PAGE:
Mike Regans, Areas Specialized Agent of
the Neuse Education Team, is helping hog producers make the grade. Through a series of
workshops and with help from a new record-keeping notebook, Regans is enabling hog
producers to keep more accurate records for hog operation - a key issue in the Neuse River
|Sections in the book include: waste application records, farm field maps,
certified waste management plan, waste sample analysis, annual soil analysis report and an
emergency action plan.
The book, which has become an integral part of his record-keeping training with farmers, is unique in that the back cover of each record book has emergency phone numbers. These numbers are tailored to the farmer's county whose using it. "The farmers appreciate these workshops and the notebook," Regans says. "One farmer even said we should have the workshops on a routine basin to keep people updated on the procedures."
Regans' cluster of counties -Greene, Lenior, Pitt, and Wayne - each have farmers
using the record book. The book may serve as a model for other counties in the Neuse River
Basin. Regans has even suggested that these workshops count toward the six hours needed
for recertification needed by hog farmers. (Every producer or operator that goes through
the certification, mandated by Senate Bill 1217, has to receive six hours of
recertification training every three years.)
The hat trick.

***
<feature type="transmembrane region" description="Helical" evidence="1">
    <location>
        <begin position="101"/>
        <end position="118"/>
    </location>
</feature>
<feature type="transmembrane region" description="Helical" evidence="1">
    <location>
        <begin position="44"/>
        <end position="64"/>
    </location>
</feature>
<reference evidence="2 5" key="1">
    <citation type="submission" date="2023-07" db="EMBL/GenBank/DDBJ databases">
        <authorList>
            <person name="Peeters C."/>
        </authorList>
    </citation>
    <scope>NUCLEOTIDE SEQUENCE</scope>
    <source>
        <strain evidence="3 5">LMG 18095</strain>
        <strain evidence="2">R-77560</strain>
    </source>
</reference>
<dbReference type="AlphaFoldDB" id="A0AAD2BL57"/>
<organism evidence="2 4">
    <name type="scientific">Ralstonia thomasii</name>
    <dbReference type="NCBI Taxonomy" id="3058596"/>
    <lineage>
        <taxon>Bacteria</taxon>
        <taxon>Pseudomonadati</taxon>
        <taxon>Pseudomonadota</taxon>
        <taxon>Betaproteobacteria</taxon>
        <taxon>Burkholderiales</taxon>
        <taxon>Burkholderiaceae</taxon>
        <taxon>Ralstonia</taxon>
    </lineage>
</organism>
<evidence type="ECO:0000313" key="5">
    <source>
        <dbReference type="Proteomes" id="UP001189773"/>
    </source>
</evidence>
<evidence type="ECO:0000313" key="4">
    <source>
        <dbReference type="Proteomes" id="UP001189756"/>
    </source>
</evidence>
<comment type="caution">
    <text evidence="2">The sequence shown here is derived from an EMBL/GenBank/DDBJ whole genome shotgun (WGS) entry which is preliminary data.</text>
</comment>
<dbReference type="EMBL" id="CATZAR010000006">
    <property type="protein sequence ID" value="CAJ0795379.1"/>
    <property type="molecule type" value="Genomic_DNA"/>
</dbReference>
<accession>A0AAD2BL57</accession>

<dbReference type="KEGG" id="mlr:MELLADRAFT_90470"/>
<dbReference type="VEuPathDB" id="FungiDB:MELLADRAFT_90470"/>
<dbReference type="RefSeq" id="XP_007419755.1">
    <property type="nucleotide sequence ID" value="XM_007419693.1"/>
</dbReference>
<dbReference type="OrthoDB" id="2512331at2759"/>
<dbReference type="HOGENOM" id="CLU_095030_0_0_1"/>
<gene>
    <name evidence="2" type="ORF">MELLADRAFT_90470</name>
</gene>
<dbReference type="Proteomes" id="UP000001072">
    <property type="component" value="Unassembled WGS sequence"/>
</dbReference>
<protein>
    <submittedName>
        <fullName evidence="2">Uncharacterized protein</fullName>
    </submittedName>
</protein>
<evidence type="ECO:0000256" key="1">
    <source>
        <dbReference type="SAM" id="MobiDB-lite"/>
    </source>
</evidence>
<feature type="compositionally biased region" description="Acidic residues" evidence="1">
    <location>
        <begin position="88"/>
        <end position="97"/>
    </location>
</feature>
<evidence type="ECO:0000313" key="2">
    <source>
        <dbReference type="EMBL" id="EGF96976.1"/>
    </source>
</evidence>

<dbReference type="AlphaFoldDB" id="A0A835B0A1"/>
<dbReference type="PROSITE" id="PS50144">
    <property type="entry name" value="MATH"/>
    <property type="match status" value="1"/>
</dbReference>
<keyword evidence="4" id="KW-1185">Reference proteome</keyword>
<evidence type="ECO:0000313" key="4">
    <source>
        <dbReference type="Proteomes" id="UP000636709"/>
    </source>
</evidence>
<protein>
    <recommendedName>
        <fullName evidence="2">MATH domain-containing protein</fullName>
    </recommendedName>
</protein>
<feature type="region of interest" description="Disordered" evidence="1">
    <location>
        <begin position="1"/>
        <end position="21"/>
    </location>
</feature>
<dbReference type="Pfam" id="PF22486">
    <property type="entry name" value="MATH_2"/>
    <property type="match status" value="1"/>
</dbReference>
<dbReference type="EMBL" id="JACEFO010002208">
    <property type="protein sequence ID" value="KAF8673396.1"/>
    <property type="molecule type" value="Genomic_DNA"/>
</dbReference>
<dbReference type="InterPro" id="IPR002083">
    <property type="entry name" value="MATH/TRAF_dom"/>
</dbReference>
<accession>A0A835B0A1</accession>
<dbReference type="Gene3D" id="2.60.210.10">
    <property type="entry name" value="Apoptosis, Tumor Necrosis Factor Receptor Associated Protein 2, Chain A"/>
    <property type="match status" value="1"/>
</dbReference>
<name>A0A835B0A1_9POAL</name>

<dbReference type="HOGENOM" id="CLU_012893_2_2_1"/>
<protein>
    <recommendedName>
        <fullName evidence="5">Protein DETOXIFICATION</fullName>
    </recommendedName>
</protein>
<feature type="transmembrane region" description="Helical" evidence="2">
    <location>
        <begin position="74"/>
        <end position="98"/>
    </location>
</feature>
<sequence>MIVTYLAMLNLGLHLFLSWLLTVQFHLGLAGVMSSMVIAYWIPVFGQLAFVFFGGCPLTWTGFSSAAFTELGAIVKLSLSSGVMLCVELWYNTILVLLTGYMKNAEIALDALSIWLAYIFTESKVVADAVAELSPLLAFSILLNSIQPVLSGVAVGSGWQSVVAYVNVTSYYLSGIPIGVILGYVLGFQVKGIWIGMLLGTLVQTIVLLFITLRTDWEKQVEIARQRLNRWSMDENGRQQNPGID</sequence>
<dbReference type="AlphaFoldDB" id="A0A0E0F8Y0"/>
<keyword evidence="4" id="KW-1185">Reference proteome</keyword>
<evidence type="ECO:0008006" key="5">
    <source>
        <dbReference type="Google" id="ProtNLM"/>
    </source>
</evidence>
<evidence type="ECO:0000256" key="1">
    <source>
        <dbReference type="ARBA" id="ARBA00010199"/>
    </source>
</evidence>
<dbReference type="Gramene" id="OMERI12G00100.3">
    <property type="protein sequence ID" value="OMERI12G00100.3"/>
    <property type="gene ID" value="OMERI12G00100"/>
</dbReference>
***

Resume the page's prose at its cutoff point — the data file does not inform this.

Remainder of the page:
In hockey the term means that a player scores three times in one match. In the world of academia it can me three college degrees.
Enter Bill Hunt - the new urban nonpoint source pollution member of the Neuse Education Team. With two Bachelor Degrees, one in Civil Engineering, the other in Economics, and a Masters Degree in Biological and Agricultural Engineering, Hunt brings a wealth of resources to combat the problems plaguing the Neuse River.
that this opportunity offers much potential for me to use my background. I can not think
of another job where I could weave my schooling so effectively in addressing real-world
problems," Hunt says.
|Hunt will be dealing with issues such
as water transport (how it gets from point A to B), dam and wetland design, and divengent
or path-altering devises such as canals and swales.
Hunt hopes to lend his technical expertise to the Neuse Education Team to help them better educate citizens about water quality issues. "Education is crucial in dealing with these issues.Whenever we can give the average citizen useful information, we are that much closer to involving them in solutions," Hunt says.
Hunt has two main goals in working with the Neuse Education Team: developing a demonstration project in each agent's territory and showing the agents hands-on the how and why it works. Hunt also wants to work with the team in developing and nurturing urban affairs contacts by creating a more targeted approach in delivering education.
"I want to include municipal leaders, city planners, and engineers," Hunt says.
Hunt is very excited about joining the Neuse Education Team and feels fortunate to work with such quality people. "They're a bunch of problem solvers. I'm thankful to be working with this caliber of individuals."
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